Posts tagged Tips

Differences Between Years

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The Honda XR650R was produced for seven years. There are virtually no mechanical differences between these years of production. The only significant mechanical change during that time was:

In late 2001 the clutch bushing was updated with venting holes and a thin galley way to improve oil flow and prevent binding and sticking, particular when the bike has been left sitting. This is a very minor change and is a very simple and cheap fix if you happen to have one of the early models.

The original bushing part number was #22116-MBN-670

The replacement bushing is part number #22116-MBN-671

If this part hasn’t been replaced on your bike it is a good idea to do it before it fails. Failure of the bushing under stressful conditions can damage both the clutch basket and the shaft, so better safe than sorry.

The only other changes to the bike over those years were to aesthetics. The seat cover and tank graphics changed a couple times during production of the bike, but of course that has no effect on performance.

Replacing Stock Handguards on the XR650R

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Most people with an XR650R will at some point replace the stock handguards and put on something more robust, like bark busters. When this is done the bolts and rubbers which attach the stock handguards to the perches will be slightly too long. They will function fine as is, but some people will want to replace those parts with something slightly shorter so there is no play in the parts and they fit together as if it was designed that way originally. The following Honda Parts will allow you to do this job.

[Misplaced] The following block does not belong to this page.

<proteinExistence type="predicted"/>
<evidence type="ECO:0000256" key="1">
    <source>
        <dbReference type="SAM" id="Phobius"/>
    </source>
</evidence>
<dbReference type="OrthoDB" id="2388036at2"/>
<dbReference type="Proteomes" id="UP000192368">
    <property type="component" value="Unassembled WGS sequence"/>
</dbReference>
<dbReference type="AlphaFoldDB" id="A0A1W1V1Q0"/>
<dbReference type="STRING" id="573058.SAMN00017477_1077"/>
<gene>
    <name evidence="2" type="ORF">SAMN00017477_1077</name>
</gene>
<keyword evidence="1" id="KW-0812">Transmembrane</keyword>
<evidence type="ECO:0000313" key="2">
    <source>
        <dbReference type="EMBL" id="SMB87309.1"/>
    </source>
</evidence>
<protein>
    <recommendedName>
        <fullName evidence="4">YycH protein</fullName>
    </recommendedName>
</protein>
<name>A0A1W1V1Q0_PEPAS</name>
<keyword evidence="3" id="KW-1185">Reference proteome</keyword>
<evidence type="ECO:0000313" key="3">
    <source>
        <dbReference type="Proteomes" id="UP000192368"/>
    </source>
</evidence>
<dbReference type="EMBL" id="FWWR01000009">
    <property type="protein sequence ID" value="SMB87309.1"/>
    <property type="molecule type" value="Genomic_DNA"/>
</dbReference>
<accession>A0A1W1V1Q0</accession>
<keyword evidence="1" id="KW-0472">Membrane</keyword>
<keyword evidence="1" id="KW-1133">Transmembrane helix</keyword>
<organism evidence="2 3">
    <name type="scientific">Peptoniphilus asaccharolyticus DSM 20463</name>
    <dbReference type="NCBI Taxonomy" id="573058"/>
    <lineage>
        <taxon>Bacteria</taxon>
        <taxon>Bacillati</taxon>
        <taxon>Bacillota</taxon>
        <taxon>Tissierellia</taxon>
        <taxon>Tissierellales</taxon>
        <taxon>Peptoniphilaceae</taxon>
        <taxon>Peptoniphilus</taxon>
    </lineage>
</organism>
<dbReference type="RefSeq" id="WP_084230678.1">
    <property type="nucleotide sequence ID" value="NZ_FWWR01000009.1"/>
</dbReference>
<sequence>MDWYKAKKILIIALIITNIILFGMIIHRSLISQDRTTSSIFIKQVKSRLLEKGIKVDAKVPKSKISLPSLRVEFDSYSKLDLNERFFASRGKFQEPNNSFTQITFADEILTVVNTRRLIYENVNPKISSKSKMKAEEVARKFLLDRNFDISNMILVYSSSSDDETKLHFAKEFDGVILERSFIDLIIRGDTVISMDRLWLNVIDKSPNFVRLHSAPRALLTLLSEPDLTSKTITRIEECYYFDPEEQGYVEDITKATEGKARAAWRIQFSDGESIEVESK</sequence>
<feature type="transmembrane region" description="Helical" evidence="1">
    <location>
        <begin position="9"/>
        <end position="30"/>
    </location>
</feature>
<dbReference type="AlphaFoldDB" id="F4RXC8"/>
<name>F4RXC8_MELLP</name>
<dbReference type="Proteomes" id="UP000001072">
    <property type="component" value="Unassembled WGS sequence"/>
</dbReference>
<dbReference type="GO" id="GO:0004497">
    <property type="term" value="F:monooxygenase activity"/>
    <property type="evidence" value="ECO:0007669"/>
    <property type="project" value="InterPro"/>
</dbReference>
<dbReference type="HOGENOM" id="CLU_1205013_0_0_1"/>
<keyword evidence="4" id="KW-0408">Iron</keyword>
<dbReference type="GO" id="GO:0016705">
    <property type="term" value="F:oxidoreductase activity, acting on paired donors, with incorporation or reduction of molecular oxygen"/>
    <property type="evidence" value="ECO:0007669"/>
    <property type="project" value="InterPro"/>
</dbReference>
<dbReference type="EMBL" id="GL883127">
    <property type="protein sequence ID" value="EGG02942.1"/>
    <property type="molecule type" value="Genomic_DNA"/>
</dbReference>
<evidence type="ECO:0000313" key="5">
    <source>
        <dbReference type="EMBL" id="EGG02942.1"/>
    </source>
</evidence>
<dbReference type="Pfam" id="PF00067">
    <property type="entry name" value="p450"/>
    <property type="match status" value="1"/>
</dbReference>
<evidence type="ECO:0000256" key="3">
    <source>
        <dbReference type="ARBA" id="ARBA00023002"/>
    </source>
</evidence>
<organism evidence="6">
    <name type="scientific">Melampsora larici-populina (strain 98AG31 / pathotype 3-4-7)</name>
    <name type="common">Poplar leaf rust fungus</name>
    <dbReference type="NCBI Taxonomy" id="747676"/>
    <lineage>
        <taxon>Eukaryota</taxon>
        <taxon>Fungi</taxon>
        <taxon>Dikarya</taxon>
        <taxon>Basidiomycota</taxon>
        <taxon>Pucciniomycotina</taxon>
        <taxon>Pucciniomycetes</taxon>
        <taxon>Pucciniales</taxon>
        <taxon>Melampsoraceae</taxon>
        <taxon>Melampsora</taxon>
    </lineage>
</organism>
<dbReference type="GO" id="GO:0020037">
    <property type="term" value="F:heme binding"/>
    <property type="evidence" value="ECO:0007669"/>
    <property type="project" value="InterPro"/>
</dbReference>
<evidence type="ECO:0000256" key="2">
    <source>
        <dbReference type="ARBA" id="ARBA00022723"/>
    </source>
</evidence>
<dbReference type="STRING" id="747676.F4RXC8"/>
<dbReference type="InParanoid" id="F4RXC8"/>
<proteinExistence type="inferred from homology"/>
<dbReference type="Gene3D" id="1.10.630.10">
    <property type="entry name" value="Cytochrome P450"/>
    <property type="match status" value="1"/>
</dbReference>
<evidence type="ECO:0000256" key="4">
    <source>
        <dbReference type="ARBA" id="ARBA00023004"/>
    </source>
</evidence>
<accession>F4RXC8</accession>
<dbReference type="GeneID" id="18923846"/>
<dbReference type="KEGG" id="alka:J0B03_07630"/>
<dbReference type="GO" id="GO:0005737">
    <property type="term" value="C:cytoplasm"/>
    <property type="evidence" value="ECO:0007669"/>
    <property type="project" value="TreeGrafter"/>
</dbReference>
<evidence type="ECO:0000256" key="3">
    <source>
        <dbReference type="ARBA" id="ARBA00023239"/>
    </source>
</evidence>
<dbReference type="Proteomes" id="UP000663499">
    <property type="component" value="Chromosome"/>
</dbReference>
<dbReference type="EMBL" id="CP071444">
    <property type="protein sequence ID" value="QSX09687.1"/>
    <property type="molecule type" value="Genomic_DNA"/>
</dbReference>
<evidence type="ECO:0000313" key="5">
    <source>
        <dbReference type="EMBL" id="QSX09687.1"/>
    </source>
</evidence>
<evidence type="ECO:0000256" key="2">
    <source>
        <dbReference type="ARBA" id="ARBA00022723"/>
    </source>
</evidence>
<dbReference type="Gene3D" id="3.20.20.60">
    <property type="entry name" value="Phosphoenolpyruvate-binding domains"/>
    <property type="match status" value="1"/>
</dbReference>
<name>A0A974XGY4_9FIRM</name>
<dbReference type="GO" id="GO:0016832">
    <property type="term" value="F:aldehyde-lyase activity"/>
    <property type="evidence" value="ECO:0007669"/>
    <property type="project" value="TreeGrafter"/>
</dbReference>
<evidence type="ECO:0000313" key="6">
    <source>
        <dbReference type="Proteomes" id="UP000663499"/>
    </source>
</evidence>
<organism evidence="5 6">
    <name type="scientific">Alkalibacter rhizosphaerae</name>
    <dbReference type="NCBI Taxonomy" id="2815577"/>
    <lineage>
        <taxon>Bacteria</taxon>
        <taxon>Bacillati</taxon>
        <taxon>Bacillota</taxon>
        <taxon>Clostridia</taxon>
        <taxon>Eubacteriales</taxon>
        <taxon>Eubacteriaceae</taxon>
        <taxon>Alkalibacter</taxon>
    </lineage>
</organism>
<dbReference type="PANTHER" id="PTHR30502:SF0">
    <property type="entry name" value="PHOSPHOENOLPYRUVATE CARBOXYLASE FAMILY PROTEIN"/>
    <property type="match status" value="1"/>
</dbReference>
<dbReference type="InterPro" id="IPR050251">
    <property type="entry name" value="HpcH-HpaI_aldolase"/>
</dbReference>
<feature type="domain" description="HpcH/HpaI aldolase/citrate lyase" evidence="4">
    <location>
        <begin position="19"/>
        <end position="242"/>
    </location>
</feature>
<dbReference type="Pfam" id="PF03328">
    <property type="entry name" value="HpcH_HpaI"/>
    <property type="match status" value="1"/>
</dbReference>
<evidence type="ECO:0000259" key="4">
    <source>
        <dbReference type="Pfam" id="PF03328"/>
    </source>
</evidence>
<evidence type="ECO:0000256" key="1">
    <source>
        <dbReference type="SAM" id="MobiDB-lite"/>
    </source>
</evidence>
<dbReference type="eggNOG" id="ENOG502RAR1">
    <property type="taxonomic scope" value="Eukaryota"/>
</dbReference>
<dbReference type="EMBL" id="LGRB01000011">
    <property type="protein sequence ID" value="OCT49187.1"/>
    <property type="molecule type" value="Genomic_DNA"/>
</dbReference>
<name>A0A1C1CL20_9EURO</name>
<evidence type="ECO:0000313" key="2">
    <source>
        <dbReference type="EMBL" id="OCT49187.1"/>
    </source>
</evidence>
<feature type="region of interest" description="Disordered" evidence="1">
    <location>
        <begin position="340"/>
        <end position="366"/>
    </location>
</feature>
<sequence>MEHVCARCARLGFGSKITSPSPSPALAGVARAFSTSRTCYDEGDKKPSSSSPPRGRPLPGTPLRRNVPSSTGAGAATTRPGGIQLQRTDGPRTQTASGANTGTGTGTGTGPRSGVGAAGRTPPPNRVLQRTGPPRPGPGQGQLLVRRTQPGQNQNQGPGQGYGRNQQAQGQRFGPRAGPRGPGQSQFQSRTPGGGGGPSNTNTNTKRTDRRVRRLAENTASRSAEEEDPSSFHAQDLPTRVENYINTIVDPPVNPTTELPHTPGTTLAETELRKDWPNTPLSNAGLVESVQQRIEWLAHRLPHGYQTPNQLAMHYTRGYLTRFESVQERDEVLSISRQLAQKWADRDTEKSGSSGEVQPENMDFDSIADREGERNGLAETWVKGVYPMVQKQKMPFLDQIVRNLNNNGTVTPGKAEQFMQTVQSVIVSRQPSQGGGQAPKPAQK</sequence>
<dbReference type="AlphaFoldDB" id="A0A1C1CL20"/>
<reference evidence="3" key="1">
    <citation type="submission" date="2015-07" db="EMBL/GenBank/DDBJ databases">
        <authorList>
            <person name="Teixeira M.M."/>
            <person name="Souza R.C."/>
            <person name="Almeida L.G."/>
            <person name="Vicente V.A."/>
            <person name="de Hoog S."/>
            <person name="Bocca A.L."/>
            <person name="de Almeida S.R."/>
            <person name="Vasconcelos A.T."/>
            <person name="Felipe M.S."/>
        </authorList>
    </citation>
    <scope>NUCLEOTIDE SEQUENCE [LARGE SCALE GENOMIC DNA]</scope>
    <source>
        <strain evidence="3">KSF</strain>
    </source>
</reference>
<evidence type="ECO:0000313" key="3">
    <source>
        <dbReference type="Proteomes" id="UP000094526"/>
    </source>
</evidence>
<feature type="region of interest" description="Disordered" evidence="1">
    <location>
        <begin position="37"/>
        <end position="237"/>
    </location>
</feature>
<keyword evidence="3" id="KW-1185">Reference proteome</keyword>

1. Brake Lever Bolt – part #90114-166-006

2. Brake Lever Boot – part #53176-ML3-791

3. Clutch Lever Bolt – part #90114-428-870

4. Clutch Lever Boot – part #53177-430-000

You’ll also need on nut for each bolt.

Oil Sight Tube for XR650R

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Oil site tubes are a popular modification that allow you to see at a quick glance what the oil level is. It involves drilling a couple holes in the oil tank and connecting them with a small tube.

Honda XR650R Oil Sight Tube

The kits are provided by Animal House, Barnums Pro, and Baja Designs. I think XR’s Only has them as well.

Or you can make your own. The fitting part number is SS-400-202 from Swagelok for stainless or B-400-2-2 for brass.

Quarter inch hose can be had from nearly any supplier. McMaster Carr, Grainer, even an auto parts store. You’ll also need the drill bit, a tap, and some┬áteflon tape.

Empty your oil, drill a pilot hole, a slightly undersized hole and tap in small increments (to see where your fitting stops rotating) . Presurize the frame resevoir with a compressor or by having a friend blow on a hose duct taped to the oil fill port (this way most chips will fall outwards).